Okay. Something I think we could delve, have the whole podcast about too.
I agree with you and I’d love to participate in that. When you do that, Hailey, put me on your list.
I will. A whole podcast, our whole panel podcast about combating attrition.
Yes. It’s time. It’s time.
So true. So we’ll move on to the next step. So once we’ve gotten these agents and we’ve vetted them properly, what are your top tips for onboarding and training them? What are some of your go-to technology suggestions to aid agents in onboarding and training processes? So that’s a two-part question.
Okay. And I think that’s kind of changed now that, again, we’ve been through this emergency, we’re coming out the other side of it. And a couple things have changed, one, customer expectations are different than before the pandemic. Would you agree with that?
Oh, absolutely. They’ve risen.
Yes, they’ve risen. And customers are very comfortable moving across channels digitally. In fact, not only comfortable, but they expect it. And while customers were forgiving during the emergency in terms of service levels, now they’re not so much so. Now the bar is being raised again and I’m getting that feedback from a lot of my clients, that customers are demanding more than ever before. And from the corporate side, we’re just now being able to move into a position where we can try to meet that raised bar. And we were coming off of big staffing problems, which there’s been major compensation adjustments across. I can’t think of an industry that hasn’t made compensation adjustments to be able to mediate some of the demand change and the sourcing problems that everybody was having, so we’re in a different place and that’s the first thing that I think everyone needs to recognize, and we’re not go going back to the other way.
So technology is playing a completely different role and we need to be able to navigate with our customers to meet their objectives live, synchronously and asynchronously, both. And we need to be able to see what they’re saying while we’re listening to them and not listening and responding with something different off a script. We need to be partnering in shared system, and often that means cloud technology, cloud-based functionality that is advanced to be able to meet customer expectations today.
And then when you get into that, if you agree with that sentiment, then that means you have back into the fact that the tools that your employees are using need to be that advanced as well. So I’m seeing a lot of my clients make big investments in legacy technology to do just that. They’re moving to the cloud to be able to access data more real time, to be able to enhance tools much more quickly and to be able to offer that integrated cross channel experience and partner with our customers as opposed to scripting some response to them sort of blindly.
Yeah, I think a technology that I’ve been thinking is optimal for the increased expectations of the customer is something that would help us deescalate the escalation.
Where we have… Yeah. There’s another way to say it, but something that connects the front office to the back office a little bit easier, giving your agents more access to some of the more information, for instance, accounting or things like that, where that would usually have to make your client go from maybe talking to a bot to get them over to an agent, and then an agent puts them over to someone who is more sufficient in accounting and can help them with BillPay or something like that. And how can we smooth over that transition that the bot gets them to the agent and the agent can handle whatever issue that they have.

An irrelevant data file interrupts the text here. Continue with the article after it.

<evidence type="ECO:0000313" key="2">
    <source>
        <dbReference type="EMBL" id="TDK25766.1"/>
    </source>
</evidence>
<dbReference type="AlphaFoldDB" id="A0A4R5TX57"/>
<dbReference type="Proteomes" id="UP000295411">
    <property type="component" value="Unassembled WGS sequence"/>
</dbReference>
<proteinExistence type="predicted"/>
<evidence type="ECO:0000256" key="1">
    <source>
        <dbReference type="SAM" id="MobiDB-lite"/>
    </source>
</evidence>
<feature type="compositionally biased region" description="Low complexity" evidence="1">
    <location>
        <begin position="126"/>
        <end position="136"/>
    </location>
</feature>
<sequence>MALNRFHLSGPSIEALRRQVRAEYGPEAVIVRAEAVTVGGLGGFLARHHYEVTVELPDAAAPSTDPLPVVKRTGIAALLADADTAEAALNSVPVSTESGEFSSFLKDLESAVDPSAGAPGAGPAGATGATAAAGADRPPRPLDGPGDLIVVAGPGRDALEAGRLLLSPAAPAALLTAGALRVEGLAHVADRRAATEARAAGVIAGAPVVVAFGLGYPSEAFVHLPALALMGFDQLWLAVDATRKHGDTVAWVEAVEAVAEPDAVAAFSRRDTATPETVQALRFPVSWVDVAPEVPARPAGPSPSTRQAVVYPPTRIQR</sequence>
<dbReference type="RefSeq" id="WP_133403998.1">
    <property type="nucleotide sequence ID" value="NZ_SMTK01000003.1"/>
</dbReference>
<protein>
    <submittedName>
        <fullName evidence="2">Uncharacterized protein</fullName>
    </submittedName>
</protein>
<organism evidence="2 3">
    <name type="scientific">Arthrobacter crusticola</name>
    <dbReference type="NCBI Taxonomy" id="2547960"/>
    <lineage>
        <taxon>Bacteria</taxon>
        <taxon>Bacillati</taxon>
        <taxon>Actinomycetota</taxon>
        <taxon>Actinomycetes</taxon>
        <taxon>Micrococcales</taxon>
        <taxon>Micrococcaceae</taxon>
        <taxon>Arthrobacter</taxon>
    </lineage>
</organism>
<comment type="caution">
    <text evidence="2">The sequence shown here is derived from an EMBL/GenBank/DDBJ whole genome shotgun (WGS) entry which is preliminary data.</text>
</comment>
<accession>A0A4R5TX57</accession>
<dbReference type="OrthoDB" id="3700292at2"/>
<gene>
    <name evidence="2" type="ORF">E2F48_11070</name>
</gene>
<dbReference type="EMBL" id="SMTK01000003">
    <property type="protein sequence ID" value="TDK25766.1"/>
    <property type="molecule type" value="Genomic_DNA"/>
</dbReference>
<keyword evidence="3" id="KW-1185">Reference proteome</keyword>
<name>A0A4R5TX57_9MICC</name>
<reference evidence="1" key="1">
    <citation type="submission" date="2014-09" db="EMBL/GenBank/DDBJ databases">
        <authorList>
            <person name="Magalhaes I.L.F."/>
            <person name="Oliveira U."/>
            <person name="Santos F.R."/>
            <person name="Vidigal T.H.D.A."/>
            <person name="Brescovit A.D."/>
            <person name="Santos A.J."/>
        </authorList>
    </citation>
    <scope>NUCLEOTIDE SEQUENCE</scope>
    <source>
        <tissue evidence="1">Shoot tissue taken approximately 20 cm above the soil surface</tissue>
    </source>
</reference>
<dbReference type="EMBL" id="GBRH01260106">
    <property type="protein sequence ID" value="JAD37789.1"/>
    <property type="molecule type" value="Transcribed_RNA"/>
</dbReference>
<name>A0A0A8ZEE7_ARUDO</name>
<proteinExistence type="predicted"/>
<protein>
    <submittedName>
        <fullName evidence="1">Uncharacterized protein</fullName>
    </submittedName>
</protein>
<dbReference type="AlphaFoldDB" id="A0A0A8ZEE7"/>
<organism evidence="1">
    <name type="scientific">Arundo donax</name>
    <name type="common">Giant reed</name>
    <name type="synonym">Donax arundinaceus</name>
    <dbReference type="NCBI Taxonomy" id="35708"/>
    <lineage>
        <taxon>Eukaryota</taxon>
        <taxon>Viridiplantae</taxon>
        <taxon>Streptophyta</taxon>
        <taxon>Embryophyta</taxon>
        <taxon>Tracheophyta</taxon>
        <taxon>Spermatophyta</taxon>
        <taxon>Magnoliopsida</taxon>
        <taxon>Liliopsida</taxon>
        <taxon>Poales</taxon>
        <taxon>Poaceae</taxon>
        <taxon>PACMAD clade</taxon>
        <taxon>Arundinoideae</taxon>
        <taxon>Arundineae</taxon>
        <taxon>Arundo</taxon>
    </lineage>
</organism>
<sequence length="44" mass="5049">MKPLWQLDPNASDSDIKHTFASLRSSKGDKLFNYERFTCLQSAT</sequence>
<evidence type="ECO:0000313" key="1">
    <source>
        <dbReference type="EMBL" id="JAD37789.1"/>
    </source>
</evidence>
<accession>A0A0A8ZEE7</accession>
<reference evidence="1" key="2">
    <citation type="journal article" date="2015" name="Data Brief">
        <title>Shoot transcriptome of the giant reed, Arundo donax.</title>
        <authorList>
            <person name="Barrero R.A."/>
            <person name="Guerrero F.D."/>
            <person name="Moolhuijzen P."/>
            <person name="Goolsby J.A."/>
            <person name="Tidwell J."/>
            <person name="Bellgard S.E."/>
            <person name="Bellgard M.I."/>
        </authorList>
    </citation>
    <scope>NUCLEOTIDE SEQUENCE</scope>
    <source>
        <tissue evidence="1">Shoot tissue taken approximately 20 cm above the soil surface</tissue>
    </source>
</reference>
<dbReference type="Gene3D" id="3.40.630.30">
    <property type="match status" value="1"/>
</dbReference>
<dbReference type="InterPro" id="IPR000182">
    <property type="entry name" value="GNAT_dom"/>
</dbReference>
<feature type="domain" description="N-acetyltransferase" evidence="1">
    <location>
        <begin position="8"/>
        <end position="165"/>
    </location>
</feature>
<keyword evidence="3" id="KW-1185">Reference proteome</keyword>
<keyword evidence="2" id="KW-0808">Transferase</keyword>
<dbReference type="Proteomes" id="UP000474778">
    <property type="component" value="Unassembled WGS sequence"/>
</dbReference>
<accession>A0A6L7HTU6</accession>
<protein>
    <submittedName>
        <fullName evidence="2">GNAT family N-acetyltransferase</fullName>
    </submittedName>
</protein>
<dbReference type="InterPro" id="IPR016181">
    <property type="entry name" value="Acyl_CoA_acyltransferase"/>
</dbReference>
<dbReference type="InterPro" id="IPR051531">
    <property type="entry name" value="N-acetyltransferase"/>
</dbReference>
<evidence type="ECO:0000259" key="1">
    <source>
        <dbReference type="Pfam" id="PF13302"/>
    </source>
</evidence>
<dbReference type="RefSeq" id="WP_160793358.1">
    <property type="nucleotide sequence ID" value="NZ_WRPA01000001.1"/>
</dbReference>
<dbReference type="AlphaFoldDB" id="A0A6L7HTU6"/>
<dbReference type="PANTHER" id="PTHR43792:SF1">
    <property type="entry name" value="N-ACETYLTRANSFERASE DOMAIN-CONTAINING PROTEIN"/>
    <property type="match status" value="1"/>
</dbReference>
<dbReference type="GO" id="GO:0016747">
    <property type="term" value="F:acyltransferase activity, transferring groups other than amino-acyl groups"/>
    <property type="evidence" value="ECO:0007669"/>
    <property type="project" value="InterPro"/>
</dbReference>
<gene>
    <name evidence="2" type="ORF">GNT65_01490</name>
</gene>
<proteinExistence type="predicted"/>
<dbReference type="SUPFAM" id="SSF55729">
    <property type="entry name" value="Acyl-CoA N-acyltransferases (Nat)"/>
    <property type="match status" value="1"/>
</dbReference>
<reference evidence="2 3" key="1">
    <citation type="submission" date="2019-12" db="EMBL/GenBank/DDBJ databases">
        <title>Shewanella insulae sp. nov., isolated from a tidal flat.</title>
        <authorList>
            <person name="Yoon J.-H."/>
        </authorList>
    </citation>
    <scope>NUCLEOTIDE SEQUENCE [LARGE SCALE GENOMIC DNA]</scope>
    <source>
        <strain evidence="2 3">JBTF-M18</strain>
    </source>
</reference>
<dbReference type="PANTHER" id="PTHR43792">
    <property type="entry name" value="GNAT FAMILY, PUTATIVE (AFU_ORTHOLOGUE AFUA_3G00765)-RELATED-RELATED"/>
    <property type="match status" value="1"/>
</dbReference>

Yes, I totally agree. And when you’re starting with something like a bot, the bot is going to… You start with that whole self-service function and being able to do as much as we can, or inviting our customers to do as much as they can in self-service, and then at that escalation point where someone needs to speak to, or interact with an agent live, we need to be able to, 90% of the time, solve that problem, because they’re coming into the interaction with a frustration that they already couldn’t self-service in most cases and they’re expecting very quick resolutions.
So I totally agree with you that when a customer reaches an agent, that agent needs to be a very well-rounded source that can solve the problem. And that goes beyond looking at one screen or one singular reference point. And it’s also a different skill set, so it’s like finally we’re accepting the fact that our reps are true knowledge workers and we’re compensating them.
Exactly. We bring this up on almost every podcast that oftentimes your agents are the only touchpoint that your customers have with your organization. And so they truly are the person representing your organization, but also they can often be subject matter experts in your product or service. So why are agents not often treated or compensated for the in-depth knowledge they have of the company?
So just to backtrack a little bit, we’re talking about getting those agents to be subject matter experts in our product or our service. How do we ensure that when they’re onboarded in the work from home environment, that they’re trained in a way that ensures they deliver accurate, consistent, and excellent customer service when they can’t be trained in person, and is that even an issue?
Yeah. And I think it’s a really interesting question. And again, this is the right time. I think this is the pivotal point in our industry, and in many, now that we’re moving from… And in the contact center environment, clearly, many, many, many organizations are keeping large populations of people at home for the long term, because that’s the preference of employees. And we sit on a lot of expensive real estate, and it’s been proven that it works really well. Work from home in the contact center environment because of the highly transactional nature of the jobs and because of this fabulous technology that many of us have had access to and keeps coming to market at a rapid pace just like yours.